Working to improve the lives of dogs and cats in San Antonio
Vaccination is the key to protecting your dog or cat against diseases. Visit our Wellness Clinic or your veterinarian regularly to keep your dog's or cat's vaccinations up-to-date and for routine physical examinations that can help detect potential health problems early. These preventative measures will help ensure the best quality of life for your canine or feline companion - your friend for life!
Dog are wonderful companions. It's no wonder we consider them our best friend. Their love for us is unconditional, and we regard them as true-blue members of our families. The least we can do is give them the care they need and deserve.
Rabies is a viral disease that can affect all warm-blooded mammals, including dogs, cats, wildlife and humans. The virus infects cells of the nervous system, producing incoordination and behavioral abnormalities such as unusual aggression or withdrawal. Once the signs of rabies appear, the disease is always fatal. Rabies is usually transmitted by bite wounds, often from infected wildlife, which represent the largest reservoir of the disease in the United States. Vaccines are very effective in preventing rabies. Most states in the U.S. require rabies vaccination of dogs at one- to three-year intervals. Most states also require rabies vaccination of cats.
Canine distemper is a widespread virus that causes high mortality in dogs. Exposure is considered inevitable during a dog’s lifetime, so canine distemper vaccination is almost always recommended. Puppies and young dogs without immunity are at greatest risks. Canine distemper virus infects various tissues in the dog’s body, producing diarrhea, fever, nasal and ocular discharge, respiratory disease, appetite loss and neurologic signs such as muscular spasms and paralysis. The disease is easily transmitted and often fatal.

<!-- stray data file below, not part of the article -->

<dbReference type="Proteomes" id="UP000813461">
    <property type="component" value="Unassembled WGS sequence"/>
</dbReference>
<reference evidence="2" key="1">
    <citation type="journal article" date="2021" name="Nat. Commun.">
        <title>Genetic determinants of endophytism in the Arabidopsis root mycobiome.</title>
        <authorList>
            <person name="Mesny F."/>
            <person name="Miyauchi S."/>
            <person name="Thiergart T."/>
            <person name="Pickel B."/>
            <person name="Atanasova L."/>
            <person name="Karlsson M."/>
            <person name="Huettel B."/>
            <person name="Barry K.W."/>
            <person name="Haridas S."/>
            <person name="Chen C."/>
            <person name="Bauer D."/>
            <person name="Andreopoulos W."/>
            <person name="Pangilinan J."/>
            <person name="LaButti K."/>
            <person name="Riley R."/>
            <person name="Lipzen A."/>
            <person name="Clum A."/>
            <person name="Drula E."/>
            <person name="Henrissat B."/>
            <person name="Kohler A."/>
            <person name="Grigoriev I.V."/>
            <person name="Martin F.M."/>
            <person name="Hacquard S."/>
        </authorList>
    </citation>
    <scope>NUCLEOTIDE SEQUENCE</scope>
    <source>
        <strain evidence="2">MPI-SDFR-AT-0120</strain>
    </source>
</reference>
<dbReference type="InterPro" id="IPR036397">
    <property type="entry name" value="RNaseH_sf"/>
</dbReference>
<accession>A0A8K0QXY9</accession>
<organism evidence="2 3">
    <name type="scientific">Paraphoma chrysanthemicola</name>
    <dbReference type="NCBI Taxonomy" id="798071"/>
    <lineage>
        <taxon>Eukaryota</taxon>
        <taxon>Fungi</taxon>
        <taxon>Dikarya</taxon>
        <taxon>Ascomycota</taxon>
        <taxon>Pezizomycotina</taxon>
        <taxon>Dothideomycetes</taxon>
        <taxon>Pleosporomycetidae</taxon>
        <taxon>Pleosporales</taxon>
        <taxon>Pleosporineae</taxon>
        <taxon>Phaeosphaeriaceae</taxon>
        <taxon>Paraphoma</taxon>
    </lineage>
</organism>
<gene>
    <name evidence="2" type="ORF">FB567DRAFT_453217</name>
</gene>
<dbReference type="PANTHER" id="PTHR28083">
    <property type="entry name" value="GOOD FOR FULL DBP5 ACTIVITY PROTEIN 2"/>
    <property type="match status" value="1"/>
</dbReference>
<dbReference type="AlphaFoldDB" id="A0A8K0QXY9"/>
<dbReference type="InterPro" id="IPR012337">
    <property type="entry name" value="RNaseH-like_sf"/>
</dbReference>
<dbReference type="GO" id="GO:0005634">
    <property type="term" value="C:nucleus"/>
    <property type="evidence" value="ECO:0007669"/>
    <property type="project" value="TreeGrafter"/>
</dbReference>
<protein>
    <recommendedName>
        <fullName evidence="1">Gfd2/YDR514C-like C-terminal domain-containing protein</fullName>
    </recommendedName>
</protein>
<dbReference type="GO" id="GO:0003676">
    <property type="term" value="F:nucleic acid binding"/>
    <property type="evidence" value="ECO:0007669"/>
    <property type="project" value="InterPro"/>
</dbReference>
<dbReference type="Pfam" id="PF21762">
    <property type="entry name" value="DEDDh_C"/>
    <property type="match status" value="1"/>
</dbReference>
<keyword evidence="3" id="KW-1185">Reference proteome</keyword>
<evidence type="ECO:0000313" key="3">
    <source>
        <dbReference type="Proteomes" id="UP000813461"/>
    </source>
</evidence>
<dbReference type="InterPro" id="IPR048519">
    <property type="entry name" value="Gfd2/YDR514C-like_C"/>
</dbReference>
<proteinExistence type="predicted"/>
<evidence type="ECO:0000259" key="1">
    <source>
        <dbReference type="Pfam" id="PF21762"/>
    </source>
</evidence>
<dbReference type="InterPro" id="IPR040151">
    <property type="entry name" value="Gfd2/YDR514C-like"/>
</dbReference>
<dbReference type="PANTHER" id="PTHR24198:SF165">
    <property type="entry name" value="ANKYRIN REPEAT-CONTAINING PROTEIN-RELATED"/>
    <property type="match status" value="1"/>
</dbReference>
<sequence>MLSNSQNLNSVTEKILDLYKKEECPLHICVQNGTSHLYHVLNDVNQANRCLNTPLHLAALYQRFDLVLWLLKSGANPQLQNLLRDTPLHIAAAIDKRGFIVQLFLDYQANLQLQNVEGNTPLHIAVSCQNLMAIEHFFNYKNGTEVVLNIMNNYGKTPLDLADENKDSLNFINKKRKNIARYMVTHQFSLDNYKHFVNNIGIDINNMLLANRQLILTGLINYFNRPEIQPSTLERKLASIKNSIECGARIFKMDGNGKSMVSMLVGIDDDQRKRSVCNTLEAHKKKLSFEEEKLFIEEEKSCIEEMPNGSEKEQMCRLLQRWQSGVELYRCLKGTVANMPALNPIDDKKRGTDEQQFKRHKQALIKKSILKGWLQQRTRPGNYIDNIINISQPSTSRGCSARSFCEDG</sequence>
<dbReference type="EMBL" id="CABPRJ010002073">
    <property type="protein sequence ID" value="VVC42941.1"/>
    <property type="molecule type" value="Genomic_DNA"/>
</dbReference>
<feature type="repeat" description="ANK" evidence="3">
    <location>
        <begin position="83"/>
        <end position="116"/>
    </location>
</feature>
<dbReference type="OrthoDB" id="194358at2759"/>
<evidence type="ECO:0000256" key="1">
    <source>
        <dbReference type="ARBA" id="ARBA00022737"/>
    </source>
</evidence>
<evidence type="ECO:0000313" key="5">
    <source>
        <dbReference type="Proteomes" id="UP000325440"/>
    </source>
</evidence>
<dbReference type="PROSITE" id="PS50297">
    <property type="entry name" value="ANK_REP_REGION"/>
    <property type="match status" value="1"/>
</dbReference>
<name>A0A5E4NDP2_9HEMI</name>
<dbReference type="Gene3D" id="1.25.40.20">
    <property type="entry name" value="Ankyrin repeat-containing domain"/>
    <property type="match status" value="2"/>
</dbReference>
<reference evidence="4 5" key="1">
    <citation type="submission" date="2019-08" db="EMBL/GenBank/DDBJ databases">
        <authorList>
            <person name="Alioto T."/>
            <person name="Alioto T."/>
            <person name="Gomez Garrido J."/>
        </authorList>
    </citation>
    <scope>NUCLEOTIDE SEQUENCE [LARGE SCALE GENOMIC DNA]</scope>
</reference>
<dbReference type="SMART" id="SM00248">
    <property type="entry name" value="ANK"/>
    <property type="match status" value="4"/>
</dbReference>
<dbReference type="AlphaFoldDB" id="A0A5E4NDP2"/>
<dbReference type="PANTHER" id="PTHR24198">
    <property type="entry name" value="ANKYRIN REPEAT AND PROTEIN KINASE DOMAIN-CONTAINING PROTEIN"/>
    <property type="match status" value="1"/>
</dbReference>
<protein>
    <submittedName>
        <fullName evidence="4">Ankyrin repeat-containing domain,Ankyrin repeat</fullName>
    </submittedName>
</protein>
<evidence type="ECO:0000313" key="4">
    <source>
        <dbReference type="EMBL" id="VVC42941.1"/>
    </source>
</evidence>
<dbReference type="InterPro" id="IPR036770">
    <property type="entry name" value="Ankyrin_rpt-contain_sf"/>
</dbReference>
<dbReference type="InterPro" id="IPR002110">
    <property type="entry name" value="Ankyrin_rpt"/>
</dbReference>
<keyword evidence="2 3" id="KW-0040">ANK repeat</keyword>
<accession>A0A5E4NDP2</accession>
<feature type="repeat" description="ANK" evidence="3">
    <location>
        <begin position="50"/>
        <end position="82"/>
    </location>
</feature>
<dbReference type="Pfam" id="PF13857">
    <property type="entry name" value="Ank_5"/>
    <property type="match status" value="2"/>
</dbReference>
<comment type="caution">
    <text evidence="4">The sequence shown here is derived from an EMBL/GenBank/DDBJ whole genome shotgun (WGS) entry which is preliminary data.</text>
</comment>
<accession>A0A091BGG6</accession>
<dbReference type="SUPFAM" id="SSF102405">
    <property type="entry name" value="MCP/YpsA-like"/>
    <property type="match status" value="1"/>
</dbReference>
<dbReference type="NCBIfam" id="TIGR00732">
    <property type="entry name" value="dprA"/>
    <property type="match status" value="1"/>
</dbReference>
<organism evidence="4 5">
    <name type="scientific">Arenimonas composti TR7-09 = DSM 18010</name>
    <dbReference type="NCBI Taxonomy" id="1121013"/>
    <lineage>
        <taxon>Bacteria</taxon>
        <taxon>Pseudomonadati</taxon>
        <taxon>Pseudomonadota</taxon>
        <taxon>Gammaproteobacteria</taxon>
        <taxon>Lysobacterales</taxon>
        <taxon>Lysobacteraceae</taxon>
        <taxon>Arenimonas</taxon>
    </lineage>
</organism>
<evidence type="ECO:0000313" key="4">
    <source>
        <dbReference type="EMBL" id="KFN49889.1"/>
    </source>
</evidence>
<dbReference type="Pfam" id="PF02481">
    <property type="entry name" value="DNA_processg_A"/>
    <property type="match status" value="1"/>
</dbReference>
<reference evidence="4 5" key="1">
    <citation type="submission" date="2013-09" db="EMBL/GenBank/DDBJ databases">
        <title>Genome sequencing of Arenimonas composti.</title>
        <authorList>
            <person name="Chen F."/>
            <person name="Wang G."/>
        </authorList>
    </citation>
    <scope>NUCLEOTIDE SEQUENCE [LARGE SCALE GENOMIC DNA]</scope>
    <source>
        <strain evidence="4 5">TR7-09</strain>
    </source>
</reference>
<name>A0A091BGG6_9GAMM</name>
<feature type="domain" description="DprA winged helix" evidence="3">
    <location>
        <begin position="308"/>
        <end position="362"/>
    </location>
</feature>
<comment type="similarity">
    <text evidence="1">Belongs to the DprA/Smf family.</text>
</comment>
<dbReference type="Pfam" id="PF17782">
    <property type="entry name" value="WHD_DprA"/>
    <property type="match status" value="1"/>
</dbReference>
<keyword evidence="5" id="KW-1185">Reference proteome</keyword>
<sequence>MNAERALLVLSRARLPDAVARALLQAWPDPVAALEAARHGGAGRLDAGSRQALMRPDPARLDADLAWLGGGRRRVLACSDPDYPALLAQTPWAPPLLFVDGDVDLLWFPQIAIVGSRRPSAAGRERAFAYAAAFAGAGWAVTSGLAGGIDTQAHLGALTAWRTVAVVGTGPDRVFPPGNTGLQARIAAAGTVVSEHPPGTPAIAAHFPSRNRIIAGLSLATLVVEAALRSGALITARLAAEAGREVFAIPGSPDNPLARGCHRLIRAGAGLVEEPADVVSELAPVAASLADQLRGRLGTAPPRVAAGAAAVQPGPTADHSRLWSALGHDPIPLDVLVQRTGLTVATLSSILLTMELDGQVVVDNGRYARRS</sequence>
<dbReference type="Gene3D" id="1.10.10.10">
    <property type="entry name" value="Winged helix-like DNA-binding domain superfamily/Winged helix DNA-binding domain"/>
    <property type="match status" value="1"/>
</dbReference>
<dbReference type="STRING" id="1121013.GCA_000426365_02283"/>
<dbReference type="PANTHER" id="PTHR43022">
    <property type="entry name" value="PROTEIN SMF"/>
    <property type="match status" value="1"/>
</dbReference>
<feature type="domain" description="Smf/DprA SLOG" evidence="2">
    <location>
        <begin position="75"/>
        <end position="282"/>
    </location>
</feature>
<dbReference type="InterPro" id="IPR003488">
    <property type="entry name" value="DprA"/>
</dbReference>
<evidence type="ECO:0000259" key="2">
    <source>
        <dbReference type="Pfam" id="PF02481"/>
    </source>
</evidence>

Infectious canine hepatitis
Infectious canine hepatitis (ICH), caused by canine adenovirus type 1 (CAV-1), is a worldwide disease of dogs. CAV-1 infects a wide range of tissues, including the liver (hence the name hepatitis), kidneys, spleen and lungs. Infected dogs typically develop a fever and abnormal bleeding, and experience loss of white blood cells, which are a key component of the immune system. Opacity of the eye ("blue eye") occurs in some cases. Death, chronic hepatitis or severe illness may occur, and recovery may be gradual in nonfatal cases. CAV-1 is shed in urine and can survive outside the host for weeks or months.